• Review of Kay McKenzie Cooke, Born to a Red-Headed Woman (Dunedin: Otago University Press, 2014)
    • Review of Craig Cotter, After Lunch with Frank O’Hara. Introduction by Felice Picano (New York: Chelsea Station Editions, 2014)
    • Review of Alison Denham, Raspberry Money (Christchurch: Sudden Valley Press, 2013)
    • Review of Doc Drumheller, 10 x (10 + -10) = 0: A ten year, ten book project, 20/02/2002-21/02/2012 (Christchurch: The Republic of Oma Rāpeti Press, 2014)
    • Review of Eugene Dubnov, The Thousand-Year Minutes. Translated by Anne Stevenson & the author (UK: Shoestring Press, 2013)
    • Review of Sue Fitchett, On the Wing (Wellington: Steele Roberts Aotearoa, 2014)
    • Review of Alexandra Fraser, Conversation by Owl-Light (Wellington: Steele Roberts Aotearoa, 2014)
    • Review of John Gibb, The Thin Boy & Other Poems (Lyttelton: Cold Hub Press, 2014)
    • Review of Rogelio Guedea, Si no te hubieras ido / If only you hadn’t gone. With translations by Roger Hickin. Introduction by Vincent O’Sullivan (Lyttelton: Cold Hub Press, 2014)
    • Review of Sweeping the Courtyard: The Selected Poems of Michael Harlow (Lyttelton: Cold Hub Press, 2014)
    • Review of Michael Harlow, Heart absolutely I can. Hoopla Series (Wellington: Mākaro Press, 2014)
    • Review of Chloe Honum, The Tulip-Flame (Cleveland, Ohio: Cleveland State University Poetry Center, 2014)
    • Review of David Howard, The Speak House: A Poem in Fifty-Seven Pentastichs on the Final Hours in the Life of Robert Louis Stevenson (Lyttelton: Cold Hub Press, 2014)
    • Review of Leonard Lambert, Remnants: Poems (Wellington: Steele Roberts Aotearoa, 2013)
    • Review of Stephanie Lash, Bird murder. Hoopla Series (Wellington: Mākaro Press, 2014)
    • Review of Cilla McQueen (in association with the Alexander Turnbull Library), Edwin’s Egg & Other Poetic Novellas (Dunedin: Otago University Press, 2014)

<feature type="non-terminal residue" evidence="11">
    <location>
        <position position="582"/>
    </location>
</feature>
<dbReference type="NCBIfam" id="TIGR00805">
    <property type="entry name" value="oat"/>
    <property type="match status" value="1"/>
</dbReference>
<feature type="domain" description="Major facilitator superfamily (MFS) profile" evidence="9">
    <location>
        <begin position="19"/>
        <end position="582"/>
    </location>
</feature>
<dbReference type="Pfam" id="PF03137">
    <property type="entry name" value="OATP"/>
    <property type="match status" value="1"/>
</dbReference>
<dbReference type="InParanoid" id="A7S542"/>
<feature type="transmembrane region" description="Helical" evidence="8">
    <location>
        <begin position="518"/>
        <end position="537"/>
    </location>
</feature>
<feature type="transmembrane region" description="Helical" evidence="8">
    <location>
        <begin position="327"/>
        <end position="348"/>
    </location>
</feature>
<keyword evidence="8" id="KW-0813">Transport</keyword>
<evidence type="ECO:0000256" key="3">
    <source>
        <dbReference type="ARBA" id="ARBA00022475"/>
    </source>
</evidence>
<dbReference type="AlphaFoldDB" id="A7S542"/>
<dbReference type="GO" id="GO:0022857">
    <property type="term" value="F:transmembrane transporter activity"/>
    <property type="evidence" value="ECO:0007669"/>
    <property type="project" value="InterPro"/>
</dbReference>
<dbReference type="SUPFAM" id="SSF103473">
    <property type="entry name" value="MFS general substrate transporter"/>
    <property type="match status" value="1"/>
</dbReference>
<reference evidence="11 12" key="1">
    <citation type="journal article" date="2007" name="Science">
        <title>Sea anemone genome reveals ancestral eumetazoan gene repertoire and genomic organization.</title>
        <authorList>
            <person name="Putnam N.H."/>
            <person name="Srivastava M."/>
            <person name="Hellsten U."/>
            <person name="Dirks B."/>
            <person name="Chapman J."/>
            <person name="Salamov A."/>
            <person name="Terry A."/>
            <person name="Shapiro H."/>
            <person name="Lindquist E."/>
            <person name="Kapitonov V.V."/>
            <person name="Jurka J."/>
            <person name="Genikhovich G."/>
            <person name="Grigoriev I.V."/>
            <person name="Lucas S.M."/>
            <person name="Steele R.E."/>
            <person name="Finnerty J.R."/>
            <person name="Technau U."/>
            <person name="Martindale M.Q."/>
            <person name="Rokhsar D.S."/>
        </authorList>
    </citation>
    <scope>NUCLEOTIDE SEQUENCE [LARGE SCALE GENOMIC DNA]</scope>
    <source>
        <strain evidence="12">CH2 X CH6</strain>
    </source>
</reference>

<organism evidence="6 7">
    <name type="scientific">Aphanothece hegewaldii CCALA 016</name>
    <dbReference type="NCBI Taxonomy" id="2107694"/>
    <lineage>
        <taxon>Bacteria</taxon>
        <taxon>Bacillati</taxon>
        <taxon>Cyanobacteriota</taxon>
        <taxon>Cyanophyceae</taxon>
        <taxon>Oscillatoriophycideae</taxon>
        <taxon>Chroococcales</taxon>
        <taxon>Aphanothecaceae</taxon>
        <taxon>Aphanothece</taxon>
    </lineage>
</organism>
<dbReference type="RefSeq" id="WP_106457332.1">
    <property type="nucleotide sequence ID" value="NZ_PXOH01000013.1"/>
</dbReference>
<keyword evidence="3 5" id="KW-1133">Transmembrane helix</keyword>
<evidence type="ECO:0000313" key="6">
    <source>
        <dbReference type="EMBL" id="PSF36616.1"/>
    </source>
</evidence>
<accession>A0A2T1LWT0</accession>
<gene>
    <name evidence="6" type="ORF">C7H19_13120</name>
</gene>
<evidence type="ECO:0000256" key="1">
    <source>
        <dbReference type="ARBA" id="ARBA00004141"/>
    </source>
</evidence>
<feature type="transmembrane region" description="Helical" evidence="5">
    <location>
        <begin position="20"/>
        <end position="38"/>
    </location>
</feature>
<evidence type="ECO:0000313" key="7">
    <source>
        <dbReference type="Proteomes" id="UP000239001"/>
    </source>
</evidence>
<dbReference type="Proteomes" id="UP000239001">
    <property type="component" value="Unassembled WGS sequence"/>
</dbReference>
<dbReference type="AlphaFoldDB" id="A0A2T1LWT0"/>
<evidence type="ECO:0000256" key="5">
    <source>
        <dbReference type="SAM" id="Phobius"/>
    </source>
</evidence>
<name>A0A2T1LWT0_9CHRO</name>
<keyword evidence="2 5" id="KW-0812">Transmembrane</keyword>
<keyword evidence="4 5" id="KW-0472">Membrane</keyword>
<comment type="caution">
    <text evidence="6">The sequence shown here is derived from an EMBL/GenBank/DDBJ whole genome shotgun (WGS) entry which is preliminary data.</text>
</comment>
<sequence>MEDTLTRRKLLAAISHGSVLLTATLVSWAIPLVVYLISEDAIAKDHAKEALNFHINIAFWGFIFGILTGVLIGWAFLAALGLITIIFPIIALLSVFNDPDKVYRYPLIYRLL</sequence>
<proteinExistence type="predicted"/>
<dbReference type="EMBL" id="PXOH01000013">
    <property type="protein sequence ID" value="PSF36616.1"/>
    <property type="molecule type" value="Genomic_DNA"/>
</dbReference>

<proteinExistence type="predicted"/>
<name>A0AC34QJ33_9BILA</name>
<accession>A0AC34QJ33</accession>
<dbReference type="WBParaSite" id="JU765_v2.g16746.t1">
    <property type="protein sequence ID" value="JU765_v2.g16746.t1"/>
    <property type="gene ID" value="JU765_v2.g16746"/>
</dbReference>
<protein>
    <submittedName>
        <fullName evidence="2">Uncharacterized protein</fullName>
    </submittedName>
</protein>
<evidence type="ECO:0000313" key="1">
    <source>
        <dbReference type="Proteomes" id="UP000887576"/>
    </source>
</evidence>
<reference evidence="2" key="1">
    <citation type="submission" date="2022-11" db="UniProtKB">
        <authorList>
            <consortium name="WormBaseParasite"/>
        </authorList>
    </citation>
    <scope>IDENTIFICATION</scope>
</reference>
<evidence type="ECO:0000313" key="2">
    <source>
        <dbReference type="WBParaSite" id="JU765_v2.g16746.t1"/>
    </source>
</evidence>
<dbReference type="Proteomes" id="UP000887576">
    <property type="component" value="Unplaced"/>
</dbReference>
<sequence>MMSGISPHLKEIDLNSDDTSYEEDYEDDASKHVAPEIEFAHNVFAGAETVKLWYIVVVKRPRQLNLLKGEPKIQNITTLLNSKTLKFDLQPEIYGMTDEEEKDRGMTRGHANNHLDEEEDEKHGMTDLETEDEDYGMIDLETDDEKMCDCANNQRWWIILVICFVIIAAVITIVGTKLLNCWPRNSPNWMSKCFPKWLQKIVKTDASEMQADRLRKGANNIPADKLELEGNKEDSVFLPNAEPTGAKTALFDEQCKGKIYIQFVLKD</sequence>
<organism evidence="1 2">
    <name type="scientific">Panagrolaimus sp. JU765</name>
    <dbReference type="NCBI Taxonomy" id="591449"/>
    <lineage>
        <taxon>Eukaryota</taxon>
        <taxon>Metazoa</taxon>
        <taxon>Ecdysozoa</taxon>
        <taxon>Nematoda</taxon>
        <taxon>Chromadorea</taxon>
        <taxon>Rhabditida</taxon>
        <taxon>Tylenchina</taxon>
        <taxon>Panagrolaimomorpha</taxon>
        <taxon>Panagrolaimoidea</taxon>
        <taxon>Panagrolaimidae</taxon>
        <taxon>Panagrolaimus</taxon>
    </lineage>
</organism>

• Review of John O’Connor, Whistling in the Dark (Wellington: HeadworX, 2014)
    • Review of Outloud Too. Ed. Vaughan Rapatahana, Kate Rogers, Madeleine Slavick (Hong Kong: MCCM Creations, 2014)
    • Review of Lee Posna, Arboretum (Auckland: Compound Press, 2014)
    • Review of Helen Rickerby, Cinema. Hoopla Series (Wellington: Mākaro Press, 2014)
    • Review of Marie Slaight, The Antigone Poems. Drawings by Terrence Tasker (Potts Point NSW: Altaire Production and Publication, 2013)
    • Review of Elizabeth Smither, Ruby Duby Du (Lyttelton: Cold Hub Press, 2014)
    • Review of MaryJane Thomson, Fallen Grace (Wellington: HeadworX / The Night Press, 2014)
    • Review of Steven Toussaint, Fiddlehead (Auckland: Compound Press, 2014)

  14. (August 5) “August on the Shelf.” Contribution to Paula Green. NZ Poetry Shelf: a poetry page with reviews, interviews, and other things (5/8/14).

  15. (May 16) “Green Movement: Review of Phillip Mann, The Disestablishment of Paradise: A Novel in Five Parts plus Documents (London: Gollancz, 2013).” Landfall 227 – Vital Signs (2014): 183-85.

  16. (April 14) “Paul Celan & Leicester Kyle: The Zone & the Plateau.” Ka Mate Ka Ora 13 (2014): 54-71.

  17. (March 12) (Ed.) brief 50 – the projects issue (2014): 3-5, 152-53, 154-56:
    • Editorial – Misha's Project
    • Review of Lisa Samuels, Wild Dialectics (Bristol: Shearsman Books Ltd., 2012)
    • Review of Richard von Sturmer, Book of Equanimity Verses (Auckland: Puriri Press, 2013)